NEW YORK: Prosecutors in Harvey Weinstein case have recently admitted that one of the accusers was told by police to delete the files from her phone that she did not want the world to see.
Assistant District Attorney Joan Illuzzi-Orbon said the complainant was told by a detective to "delete anything she did not want anyone to see".
However, Weinstein's lawyer said the development "undermines" the case, reports BBC.
The infamous Hollywood producer faces charges of sex assaults on two women.
Although, Weinstein denies the charges.
"My office had asked Complainant two to produce any and all cell phones that she might have used during the time she interacted with the defendant," Illuzzi-Orbon wrote in a letter to Weinstein's lawyer, Ben Brafman.
She adds, however, that the woman said she was then advised to remove files 'before providing the phones to our office'.
Despite this advice, the woman still provided the phones used to communicate with Weinstein 'without any deletions', Ms Illuzzi-Orbon said.
Mr Brafman later released a statement in response to the letter, "further undermines the integrity of an already deeply flawed indictment of the Hollywood producer".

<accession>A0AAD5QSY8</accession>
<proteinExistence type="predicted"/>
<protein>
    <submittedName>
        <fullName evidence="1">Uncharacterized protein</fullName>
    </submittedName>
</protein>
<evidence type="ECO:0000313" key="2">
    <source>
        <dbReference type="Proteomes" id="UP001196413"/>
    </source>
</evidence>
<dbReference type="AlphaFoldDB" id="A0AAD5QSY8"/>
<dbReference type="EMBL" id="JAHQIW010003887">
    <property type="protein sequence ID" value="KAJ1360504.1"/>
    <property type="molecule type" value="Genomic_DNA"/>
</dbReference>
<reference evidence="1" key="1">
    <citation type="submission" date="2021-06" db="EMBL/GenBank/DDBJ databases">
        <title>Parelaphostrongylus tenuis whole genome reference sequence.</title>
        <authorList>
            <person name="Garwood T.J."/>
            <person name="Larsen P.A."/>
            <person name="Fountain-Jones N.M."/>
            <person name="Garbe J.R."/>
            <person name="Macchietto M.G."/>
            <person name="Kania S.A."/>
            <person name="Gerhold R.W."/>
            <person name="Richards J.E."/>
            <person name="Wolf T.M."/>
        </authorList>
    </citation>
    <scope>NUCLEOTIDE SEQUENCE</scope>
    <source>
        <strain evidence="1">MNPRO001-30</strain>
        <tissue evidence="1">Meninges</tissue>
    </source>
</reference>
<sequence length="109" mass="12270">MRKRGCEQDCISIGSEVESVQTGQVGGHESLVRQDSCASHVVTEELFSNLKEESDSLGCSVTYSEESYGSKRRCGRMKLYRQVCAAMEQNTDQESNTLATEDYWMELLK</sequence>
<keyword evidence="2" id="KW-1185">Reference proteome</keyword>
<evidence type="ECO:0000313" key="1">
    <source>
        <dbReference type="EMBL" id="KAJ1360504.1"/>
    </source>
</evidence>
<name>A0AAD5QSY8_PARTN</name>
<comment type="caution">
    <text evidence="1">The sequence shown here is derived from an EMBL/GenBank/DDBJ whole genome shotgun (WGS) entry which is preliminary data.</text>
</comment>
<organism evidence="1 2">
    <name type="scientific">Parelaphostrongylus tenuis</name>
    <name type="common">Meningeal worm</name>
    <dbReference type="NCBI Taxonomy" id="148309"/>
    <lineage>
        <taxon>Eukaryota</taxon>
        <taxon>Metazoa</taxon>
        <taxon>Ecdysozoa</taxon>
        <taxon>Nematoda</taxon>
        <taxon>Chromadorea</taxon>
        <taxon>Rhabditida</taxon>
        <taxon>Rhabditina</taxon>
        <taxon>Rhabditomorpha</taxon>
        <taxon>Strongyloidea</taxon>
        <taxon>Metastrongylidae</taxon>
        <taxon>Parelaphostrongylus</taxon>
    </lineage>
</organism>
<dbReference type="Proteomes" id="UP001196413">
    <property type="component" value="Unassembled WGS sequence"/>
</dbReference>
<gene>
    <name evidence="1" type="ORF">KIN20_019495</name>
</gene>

He earlier requested that the entire case be dismissed.
Last week a charge against Weinstein by actress Lucia Evans was dismissed by a judge in New York after she was said to have given a differing account of events.
Weinstein has been accused of sexual misconduct by more than 70 women.
The accusations against him helped awaken the #MeToo movement, which has seen hundreds of women accusing high-profile men in business, government and entertainment of sexual abuse and harassment.
Weinstein has agreed to wear a GPS tracker and to surrender his passport.
He also faces additional investigations in Los Angeles and London, and by the US federal government.
The 66-year-old, who has been on $1m (£750,000) bail since his arrest in May, denies having non-consensual sex, his lawyers have previously said.